Streets, boulevards, avenues, roads, and ways are all thoroughfares to move conveniently from one location to another. How each of these pathways receives its respective name may come as a surprise. At first, it may seem like there’s no rhyme or reason to how a street or road is named. That, however, is not the case at all. Each denotation—be it street, boulevard, or road—has specific qualities attributed to how it is categorized.
Very simply, roads are paths that connect two points. At first, roads were dedicated to linking towns and cities together. Now, however, cities can be connected by interstates, highways, and other forms of roads and streets. Usually, if you find a strip of driving expanse without a name or owner, it falls in the road category. Roads are often named for historical events, people, or things associated with the area, like apple blossoms or magnolias.
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Streets are roads within cities built to connect them to towns. Streets are often in central business areas and are supported by sidewalks, businesses, and parking areas. They run perpendicular to avenues to keep the grid of pathways within a city easy to understand. Local municipalities maintain streets as they are primarily public thoroughfares. Streets are usually the main pathways through a city, such as the stereotypical “Main Street.” They are much more than simple stretches of road; they are where people walk, talk, drive, and live their everyday lives.
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Avenues are roads that run perpendicular to streets. Avenues can be in thriving business areas or residential areas with landscaping, homes, and pretty manicured lawns. Avenues are the meandering roads that wind through neighborhoods, drifting past houses with picket fences and giant oak trees. They are also public pathways, typically maintained by local governments. Knowing that avenues always run perpendicular to streets makes it easier for people to navigate neighborhoods and cities, whether in their hometown or visiting a new place for the first time.
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Boulevards are wide streets in busy, high-traffic areas with a median to separate traffic moving in opposing directions. Boulevards, much like avenues, can be in commercial, business, and residential areas. They can be found in and around areas with factories, downtown amid tall buildings, or winding through small towns with statues sitting regally in the center of their greenery. Savannah, Georgia, for example, has a plethora of boulevards around its famous town squares where guests and residents alike wander and take it all in.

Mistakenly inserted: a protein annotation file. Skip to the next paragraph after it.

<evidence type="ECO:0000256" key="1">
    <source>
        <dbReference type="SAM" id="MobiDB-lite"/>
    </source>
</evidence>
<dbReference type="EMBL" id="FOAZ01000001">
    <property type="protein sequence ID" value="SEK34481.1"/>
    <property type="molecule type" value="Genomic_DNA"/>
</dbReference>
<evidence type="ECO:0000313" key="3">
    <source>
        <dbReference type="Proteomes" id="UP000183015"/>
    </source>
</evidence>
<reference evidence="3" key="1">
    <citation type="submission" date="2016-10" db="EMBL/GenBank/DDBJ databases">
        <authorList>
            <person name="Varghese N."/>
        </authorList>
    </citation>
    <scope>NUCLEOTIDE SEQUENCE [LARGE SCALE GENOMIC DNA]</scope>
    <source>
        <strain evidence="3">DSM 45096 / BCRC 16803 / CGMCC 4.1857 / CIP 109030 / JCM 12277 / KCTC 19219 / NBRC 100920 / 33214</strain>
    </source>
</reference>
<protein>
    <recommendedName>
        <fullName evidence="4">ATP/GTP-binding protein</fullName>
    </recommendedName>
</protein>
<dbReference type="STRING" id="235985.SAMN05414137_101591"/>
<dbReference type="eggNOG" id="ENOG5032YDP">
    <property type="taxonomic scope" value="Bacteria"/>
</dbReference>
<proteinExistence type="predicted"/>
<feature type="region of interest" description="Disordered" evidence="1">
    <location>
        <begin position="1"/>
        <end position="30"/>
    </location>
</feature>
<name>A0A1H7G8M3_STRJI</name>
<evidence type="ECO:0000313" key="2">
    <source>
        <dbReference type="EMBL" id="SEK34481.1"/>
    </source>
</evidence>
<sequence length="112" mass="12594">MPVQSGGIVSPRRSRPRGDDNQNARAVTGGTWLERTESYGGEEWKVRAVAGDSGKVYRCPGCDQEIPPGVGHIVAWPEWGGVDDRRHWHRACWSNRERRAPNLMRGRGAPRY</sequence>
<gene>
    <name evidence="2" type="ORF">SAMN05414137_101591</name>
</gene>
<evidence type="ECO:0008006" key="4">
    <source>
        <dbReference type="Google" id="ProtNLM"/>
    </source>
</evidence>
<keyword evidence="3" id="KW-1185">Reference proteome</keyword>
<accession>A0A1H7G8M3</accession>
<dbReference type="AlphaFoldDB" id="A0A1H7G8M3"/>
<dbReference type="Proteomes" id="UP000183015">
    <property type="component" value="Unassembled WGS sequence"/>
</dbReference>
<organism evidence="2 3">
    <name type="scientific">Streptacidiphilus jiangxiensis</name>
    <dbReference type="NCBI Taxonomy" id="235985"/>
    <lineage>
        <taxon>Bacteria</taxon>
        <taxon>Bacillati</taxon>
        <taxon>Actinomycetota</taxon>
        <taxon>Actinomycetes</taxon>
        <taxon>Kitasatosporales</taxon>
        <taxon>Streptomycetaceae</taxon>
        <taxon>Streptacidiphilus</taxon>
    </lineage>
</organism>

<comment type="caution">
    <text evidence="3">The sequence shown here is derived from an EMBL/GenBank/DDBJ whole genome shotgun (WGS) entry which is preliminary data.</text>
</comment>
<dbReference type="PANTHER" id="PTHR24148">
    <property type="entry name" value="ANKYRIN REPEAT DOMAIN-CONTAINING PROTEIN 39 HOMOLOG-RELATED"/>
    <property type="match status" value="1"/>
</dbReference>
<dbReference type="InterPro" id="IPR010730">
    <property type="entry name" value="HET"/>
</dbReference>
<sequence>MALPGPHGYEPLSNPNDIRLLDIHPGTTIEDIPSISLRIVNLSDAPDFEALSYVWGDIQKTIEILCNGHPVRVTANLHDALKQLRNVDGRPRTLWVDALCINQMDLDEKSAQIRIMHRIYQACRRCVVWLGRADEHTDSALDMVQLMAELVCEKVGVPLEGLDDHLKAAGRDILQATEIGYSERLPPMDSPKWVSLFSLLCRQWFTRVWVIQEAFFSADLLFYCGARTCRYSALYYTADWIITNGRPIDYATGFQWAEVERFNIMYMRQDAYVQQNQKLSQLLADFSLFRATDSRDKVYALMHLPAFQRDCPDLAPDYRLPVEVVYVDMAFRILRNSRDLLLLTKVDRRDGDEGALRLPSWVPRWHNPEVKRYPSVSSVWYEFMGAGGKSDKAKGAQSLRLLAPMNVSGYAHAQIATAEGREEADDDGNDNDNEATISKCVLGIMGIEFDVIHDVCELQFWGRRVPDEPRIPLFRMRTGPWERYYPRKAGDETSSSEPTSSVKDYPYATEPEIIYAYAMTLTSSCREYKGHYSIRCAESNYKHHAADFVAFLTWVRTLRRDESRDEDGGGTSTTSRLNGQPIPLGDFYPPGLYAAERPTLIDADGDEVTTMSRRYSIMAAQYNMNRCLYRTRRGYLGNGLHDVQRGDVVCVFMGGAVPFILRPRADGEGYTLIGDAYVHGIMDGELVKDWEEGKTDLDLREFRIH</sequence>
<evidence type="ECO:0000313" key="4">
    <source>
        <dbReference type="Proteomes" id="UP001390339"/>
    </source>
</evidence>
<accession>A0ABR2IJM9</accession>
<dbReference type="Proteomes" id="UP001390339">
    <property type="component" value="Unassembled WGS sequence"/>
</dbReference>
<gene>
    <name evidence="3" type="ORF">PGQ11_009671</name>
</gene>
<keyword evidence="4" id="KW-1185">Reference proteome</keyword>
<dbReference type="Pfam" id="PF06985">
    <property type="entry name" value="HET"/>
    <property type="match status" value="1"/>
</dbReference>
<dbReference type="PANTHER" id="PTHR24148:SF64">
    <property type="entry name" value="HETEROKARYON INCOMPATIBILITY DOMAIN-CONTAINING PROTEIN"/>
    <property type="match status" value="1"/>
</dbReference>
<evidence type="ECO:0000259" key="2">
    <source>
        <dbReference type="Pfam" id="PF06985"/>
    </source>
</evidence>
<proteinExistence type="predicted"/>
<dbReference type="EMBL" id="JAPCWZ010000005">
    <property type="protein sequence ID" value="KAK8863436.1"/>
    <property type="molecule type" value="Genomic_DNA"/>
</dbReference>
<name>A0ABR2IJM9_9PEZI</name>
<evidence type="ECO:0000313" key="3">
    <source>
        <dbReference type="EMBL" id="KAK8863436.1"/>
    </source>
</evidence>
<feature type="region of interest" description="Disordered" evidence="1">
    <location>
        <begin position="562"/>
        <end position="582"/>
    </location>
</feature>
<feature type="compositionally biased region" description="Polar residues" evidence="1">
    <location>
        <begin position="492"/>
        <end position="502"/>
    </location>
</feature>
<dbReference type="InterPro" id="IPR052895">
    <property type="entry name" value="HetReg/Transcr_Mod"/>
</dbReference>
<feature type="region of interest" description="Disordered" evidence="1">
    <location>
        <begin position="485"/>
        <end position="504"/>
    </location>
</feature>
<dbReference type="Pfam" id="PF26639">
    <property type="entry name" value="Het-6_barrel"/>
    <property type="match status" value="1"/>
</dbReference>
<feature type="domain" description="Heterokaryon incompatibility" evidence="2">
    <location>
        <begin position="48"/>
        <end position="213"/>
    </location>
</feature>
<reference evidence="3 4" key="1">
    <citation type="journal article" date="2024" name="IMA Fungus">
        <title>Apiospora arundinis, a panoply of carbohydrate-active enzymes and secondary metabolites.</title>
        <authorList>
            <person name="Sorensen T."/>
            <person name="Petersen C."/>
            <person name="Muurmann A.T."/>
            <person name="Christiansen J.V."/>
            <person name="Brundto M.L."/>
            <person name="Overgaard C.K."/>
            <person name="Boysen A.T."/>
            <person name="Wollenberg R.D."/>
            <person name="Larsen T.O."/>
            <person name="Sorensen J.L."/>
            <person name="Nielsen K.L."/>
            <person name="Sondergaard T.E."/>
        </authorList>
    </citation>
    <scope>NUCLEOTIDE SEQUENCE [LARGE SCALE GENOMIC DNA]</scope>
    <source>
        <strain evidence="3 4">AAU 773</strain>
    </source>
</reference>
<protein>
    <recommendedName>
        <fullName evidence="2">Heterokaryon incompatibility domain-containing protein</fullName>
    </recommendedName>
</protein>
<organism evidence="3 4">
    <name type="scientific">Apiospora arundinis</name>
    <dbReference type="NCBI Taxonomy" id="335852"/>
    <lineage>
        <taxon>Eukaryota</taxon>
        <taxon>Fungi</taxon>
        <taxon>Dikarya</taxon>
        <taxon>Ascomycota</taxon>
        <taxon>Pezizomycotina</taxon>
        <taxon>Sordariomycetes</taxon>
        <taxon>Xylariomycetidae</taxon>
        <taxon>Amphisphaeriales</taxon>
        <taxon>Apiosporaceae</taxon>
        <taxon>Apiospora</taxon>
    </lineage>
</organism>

Lanes are small, narrow roads often found in rural and country areas. Unlike boulevards, they typically don’t have medians, shoulders, or sidewalks. Sometimes, lanes are not even paved. Lanes run without direction or notation to other streets, avenues, and boulevards. While counties or local governments often maintain lanes, private roads—usually in rural areas—can also be notated as lanes.
A drive is a luxuriously winding road that has been shaped to fit its surrounding environment. A perfect example of a drive is a road that runs around a mountain or a lake, twisting and turning from its original path to maintain the natural environment. Drives can be found in towns, however, most of the time, they are in less dense areas where the road has an opportunity to meander along whichever natural creation is in its path.
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A terrace is simply a road that runs along the top slope of a mountain, hill, or other peaks. A terrace is usually a smaller road with light traffic, maintained by the local government.
A place is a road or street without a throughway, leading to a dead end. A place is usually a bit off the beaten path, without much traffic. They are found in quiet and peaceful sections of residential neighborhoods.
A court is a road or street that ends in a circle, allowing drivers to loop or circle and turn their vehicle around. Courts are desirable in neighborhoods because they are less trafficked.
Highways, Freeways, and Expressways
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Highways, freeways, and expressways are large, high-traffic roads with multiple lanes running in each direction over long distances. Highways and freeways run north and south and east and west and are usually interstate roads bridging towns and cities across states, connecting people across the nation.
Why it’s important to understand the different thoroughfares
Governing bodies name roads and streets to organize cities, making them easy to travel through and around. Most cities and towns utilize the aforementioned naming conventions to keep roads and streets clearly marked and logically laid out. Through careful naming, local governments can keep traffic grids running efficiently and better handle traffic issues. The same knowledge, and its benefits, apply to you and your understanding of the roads. If you are aware of the basic principles for designing and naming thoroughfares, you’ll have an advantage when navigating your city—or any city where you find yourself.
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